If you notice yourself burning out from a monotonous diet and exercise plan, or even if you just want to have room to eat more calories every few days, cycling the number of calories you eat on a day throughout your week might help.
This approach can prevent your metabolism from getting comfortable enough to adapt. Learn how to “confuse” your metabolism to keep it from settling into a plateau.
At first glance, metabolic confusion and metabolic adaptation might sound like synonyms. In reality, they mean two different things.
Metabolic adaptation refers to the process by which your metabolism adapts to your lifestyle over time. As you eat fewer calories and burn more of them, your metabolism will adapt and get greedier with energy from calories and stored fat. That’s why you’ll hit a wall where you just can’t lose any more weight, even if you keep eating small portions and exercising frequently.
The goal of metabolic confusion, on the other hand, is to prevent your metabolism from getting comfortable enough to adapt. It’s like carb-cycling — alternating between high and low intake throughout the week — but with a specific focus on your calorie count each day. One day, you might eat 2,000 calories; the next day, you might only consume 1,200, and so on.
If done safely, you can confuse your metabolism to keep it from settling into a plateau.
How to Stay a Step Ahead of Your Metabolism
If you’ve ever followed a flexible dieting approach — the “if it fits your macros” style of dieting — you probably have experience tracking calories. If not, then it’s important to build that skill up, or you won’t have much success alternating them throughout the week.
If you notice yourself burning out from a monotonous diet and exercise plan, or even if you just want to have room to eat more calories every few days, then metabolic confusion might be worth a try.
Here are some tips for safe and successful metabolic confusion:
1Learn to track your macros. If you don’t have experience tracking your macros, then the first step is to learn how to do it. The point of metabolic confusion is to alternate the amount you consume every day, so invest in an app that can help you keep an accurate count for each meal.
2 Make a plan that fits you. Once you know how to count your calories and macros, you can plan your diet according to what suits your body and goals best. It’s especially important to plan out your lower-calorie days to ensure you stick with your goal. Save the higher-calorie plans for the days when you need the extra energy to exercise.
3 Try temporary fasting each day. On your lower-calorie days, you can make controlling your calories easier with intermittent fasting. Spread your calories for the day across just a few satiating meals. Eat them within a certain window of time (eight hours, perhaps), and fast for the remaining hours of the day.
How a Metabolic Meals Plan Helps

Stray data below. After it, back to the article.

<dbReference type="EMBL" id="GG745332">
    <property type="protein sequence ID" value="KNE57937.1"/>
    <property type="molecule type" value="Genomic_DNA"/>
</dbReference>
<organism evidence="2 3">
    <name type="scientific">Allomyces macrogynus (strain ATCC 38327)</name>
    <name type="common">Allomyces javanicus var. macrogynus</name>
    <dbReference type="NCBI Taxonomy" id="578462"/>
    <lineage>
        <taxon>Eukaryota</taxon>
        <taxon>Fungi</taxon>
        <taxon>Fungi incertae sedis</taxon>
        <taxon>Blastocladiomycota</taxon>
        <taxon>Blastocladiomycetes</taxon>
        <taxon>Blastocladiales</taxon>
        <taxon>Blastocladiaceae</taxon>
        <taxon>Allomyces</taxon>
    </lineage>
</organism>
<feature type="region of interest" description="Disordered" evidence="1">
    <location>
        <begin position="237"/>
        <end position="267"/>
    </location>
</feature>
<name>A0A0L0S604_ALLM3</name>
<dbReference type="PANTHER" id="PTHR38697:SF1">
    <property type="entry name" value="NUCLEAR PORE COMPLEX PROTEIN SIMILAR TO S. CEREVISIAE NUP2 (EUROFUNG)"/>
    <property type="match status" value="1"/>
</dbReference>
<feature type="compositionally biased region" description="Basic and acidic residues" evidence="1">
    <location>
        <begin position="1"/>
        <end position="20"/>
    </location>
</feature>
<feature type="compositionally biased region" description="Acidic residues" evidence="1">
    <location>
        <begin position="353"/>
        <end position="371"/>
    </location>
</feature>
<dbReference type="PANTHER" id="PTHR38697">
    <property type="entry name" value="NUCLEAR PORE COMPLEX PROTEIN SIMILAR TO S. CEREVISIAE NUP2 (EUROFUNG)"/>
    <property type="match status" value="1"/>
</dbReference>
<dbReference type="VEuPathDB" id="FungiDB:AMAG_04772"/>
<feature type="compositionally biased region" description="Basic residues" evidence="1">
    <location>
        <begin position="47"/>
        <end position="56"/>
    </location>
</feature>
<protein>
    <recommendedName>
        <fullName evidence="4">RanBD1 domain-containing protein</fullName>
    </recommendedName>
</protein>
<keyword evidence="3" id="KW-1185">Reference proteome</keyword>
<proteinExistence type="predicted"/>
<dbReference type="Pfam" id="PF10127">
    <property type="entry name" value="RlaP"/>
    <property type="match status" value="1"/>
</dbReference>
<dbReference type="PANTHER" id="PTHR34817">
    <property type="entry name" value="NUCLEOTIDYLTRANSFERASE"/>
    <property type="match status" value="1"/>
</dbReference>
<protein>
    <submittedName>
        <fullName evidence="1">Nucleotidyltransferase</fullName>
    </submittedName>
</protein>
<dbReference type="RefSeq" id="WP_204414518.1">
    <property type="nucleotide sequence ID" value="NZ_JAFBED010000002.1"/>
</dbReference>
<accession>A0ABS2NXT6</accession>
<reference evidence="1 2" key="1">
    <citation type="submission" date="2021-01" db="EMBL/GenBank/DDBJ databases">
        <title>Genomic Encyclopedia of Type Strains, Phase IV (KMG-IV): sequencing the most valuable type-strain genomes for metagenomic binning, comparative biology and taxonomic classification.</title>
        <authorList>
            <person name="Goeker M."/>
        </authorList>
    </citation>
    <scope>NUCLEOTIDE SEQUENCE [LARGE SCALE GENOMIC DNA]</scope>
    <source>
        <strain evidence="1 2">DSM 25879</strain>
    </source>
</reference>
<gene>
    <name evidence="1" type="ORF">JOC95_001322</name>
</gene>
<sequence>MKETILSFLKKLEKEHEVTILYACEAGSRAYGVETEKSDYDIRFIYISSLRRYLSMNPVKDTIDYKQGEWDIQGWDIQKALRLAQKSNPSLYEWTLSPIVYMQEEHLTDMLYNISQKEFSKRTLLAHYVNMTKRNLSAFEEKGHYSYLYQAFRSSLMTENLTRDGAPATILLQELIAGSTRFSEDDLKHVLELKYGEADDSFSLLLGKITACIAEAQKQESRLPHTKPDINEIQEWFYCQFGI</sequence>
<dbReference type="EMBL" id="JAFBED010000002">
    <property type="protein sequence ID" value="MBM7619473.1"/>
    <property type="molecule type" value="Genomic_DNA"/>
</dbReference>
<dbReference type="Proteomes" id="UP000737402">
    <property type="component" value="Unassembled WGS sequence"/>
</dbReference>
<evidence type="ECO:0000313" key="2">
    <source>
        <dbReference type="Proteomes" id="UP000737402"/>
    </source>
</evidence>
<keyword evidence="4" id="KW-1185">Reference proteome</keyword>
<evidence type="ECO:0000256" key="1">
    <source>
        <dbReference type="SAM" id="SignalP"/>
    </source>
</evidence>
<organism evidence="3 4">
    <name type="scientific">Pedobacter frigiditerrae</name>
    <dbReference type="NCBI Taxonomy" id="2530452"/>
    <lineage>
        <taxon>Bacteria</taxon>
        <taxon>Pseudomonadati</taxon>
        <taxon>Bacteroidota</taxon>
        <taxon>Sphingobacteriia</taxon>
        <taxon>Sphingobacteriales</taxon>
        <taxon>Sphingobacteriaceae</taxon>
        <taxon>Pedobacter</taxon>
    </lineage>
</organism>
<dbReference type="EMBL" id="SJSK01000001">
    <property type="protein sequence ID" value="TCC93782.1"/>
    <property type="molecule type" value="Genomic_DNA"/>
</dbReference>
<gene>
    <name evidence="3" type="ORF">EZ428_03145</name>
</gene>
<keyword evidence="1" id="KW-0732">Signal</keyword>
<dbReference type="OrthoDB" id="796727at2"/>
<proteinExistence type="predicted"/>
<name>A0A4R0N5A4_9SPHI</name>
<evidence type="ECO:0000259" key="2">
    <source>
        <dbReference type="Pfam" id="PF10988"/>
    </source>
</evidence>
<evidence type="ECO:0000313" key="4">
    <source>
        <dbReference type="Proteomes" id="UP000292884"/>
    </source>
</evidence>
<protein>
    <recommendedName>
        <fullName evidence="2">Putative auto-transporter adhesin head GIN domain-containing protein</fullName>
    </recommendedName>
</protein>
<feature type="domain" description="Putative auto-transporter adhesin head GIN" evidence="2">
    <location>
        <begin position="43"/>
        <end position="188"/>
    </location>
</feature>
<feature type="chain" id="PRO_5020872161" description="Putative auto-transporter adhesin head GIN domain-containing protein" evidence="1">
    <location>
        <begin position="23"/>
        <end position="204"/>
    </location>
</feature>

For many people, counting calories and macros can take more time than they have to spare. Fortunately, it’s a lot easier with the help of a healthy meal delivery service such as Metabolic Meals. Prepared by top-rated chefs according to your specific metabolic needs, our meals come in different portion sizes — “Fit” and “Performance” — that make metabolic confusion easier.
For example, you can plan to eat “Fit” portions of your favourite meals on your lower-calorie days and “Performance” portions on your higher calorie days, plus a snack or treat.
Want an example of what a weekly meal plan might include? It could look something like this:
Day 1: 1,290 Calories (Fit Portions)
Breakfast: Almond Butter and Jelly Oatmeal with Free-Range Scrambled Eggs
Lunch: Oven-Baked Chicken Parmesan with Pasta al Pomodoro
Dinner: Korean BBQ Grass-Fed Beef and Brown Rice Bowl
Day 2: 1,860 Calories (Performance Portions)
Breakfast: Broccoli and Cheddar Free-Range Egg Casserole
Lunch: Wild-Caught Cod and Corn Cakes with Roasted Root Vegetables
Dinner: Grass-Fed Bison Burger and Southwest Aioli with Riced Cauliflower and Broccoli
Day 3: 1,073 Calories (Fit Portions)
Breakfast: Red, White, and Blue Mixed Berry Muffin
Lunch: Chili Colorado
Dinner: Garden-Fresh Summer Pasta with Italian Chicken and Sausage
Day 4: 1,446 Calories (Performance Portions)
Breakfast: Free-Range Eggs and Turkey Bacon Scrambler
Lunch: Mediterranean Organic Turkey and Veggie Skillet
Dinner: Apple Cider Chicken with Broccoli, Golden Raisins, and Toasted Sunflower Seeds
Day 5: 990 Calories (Fit Portions)
Breakfast: Breakfast Hash
Lunch: Italian Lasagna
Dinner: Oven-Roasted Turkey Breast with Lemon-Rosemary Sauce and Loaded Garlic Mashed Potatoes
Day 6: 1,700 Calories (Performance Portions)
Breakfast: Dairy-Free Coconut Crave Bar
Lunch: Smoked Grass-Fed Flank Steak with Cilantro Salsa and Roasted Root Vegetables
Dinner: Organic Free-Range Turkey Burger with Mozzarella and Summer Vegetables
Day 7: 1,049 Calories (Fit Portions)
Breakfast: Low Country Cornbread Breakfast Casserole
Lunch: Chicken Marsala with Green Beans
Dinner: Organic Free-Range Turkey Meatloaf with Homestyle Cheesy Mashed Cauliflower and Corn
Every week can consist of different meals with varying calorie counts to keep your meals interesting and your metabolism guessing. To learn more about our different meal plans and gourmet chef-prepared options, contact Metabolic Meals today!
Zac Bell is a Nutritional Health Coach at Metabolic Meals, supporting customers with their nutrition and fitness goals. Zac has a bachelor’s degree in Exercise Science.